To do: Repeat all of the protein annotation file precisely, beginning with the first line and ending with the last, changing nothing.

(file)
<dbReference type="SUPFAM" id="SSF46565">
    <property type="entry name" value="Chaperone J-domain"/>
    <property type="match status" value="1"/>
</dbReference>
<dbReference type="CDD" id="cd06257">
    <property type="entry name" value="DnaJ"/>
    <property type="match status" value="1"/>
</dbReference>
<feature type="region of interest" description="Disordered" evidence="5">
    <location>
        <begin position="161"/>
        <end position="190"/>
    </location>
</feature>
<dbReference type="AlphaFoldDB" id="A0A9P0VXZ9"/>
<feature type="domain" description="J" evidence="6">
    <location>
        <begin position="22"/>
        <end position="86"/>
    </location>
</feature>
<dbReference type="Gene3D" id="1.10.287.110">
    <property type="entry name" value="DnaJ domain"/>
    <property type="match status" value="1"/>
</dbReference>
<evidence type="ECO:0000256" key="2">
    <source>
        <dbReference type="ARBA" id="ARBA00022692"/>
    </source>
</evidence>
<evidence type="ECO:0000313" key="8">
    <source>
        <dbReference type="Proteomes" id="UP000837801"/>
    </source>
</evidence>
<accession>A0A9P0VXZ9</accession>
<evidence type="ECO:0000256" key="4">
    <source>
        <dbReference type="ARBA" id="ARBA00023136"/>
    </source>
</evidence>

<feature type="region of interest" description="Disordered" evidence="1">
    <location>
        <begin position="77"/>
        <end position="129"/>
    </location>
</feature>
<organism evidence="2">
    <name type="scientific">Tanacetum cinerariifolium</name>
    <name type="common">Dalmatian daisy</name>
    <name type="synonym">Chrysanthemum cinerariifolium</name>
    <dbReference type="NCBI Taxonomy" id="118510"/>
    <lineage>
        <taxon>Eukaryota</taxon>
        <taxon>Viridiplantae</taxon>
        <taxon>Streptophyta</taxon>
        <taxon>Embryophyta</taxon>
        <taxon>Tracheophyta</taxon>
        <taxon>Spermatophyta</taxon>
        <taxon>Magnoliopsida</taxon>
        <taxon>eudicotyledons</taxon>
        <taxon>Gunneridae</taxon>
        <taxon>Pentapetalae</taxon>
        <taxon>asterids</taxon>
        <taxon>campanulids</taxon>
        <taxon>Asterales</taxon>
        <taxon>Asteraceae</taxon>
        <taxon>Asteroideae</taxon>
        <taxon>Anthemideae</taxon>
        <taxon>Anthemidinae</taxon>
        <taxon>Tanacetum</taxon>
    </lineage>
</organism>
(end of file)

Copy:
<dbReference type="SUPFAM" id="SSF46565">
    <property type="entry name" value="Chaperone J-domain"/>
    <property type="match status" value="1"/>
</dbReference>
<dbReference type="CDD" id="cd06257">
    <property type="entry name" value="DnaJ"/>
    <property type="match status" value="1"/>
</dbReference>
<feature type="region of interest" description="Disordered" evidence="5">
    <location>
        <begin position="161"/>
        <end position="190"/>
    </location>
</feature>
<dbReference type="AlphaFoldDB" id="A0A9P0VXZ9"/>
<feature type="domain" description="J" evidence="6">
    <location>
        <begin position="22"/>
        <end position="86"/>
    </location>
</feature>
<dbReference type="Gene3D" id="1.10.287.110">
    <property type="entry name" value="DnaJ domain"/>
    <property type="match status" value="1"/>
</dbReference>
<evidence type="ECO:0000256" key="2">
    <source>
        <dbReference type="ARBA" id="ARBA00022692"/>
    </source>
</evidence>
<evidence type="ECO:0000313" key="8">
    <source>
        <dbReference type="Proteomes" id="UP000837801"/>
    </source>
</evidence>
<accession>A0A9P0VXZ9</accession>
<evidence type="ECO:0000256" key="4">
    <source>
        <dbReference type="ARBA" id="ARBA00023136"/>
    </source>
</evidence>

<feature type="region of interest" description="Disordered" evidence="1">
    <location>
        <begin position="77"/>
        <end position="129"/>
    </location>
</feature>
<organism evidence="2">
    <name type="scientific">Tanacetum cinerariifolium</name>
    <name type="common">Dalmatian daisy</name>
    <name type="synonym">Chrysanthemum cinerariifolium</name>
    <dbReference type="NCBI Taxonomy" id="118510"/>
    <lineage>
        <taxon>Eukaryota</taxon>
        <taxon>Viridiplantae</taxon>
        <taxon>Streptophyta</taxon>
        <taxon>Embryophyta</taxon>
        <taxon>Tracheophyta</taxon>
        <taxon>Spermatophyta</taxon>
        <taxon>Magnoliopsida</taxon>
        <taxon>eudicotyledons</taxon>
        <taxon>Gunneridae</taxon>
        <taxon>Pentapetalae</taxon>
        <taxon>asterids</taxon>
        <taxon>campanulids</taxon>
        <taxon>Asterales</taxon>
        <taxon>Asteraceae</taxon>
        <taxon>Asteroideae</taxon>
        <taxon>Anthemideae</taxon>
        <taxon>Anthemidinae</taxon>
        <taxon>Tanacetum</taxon>
    </lineage>
</organism>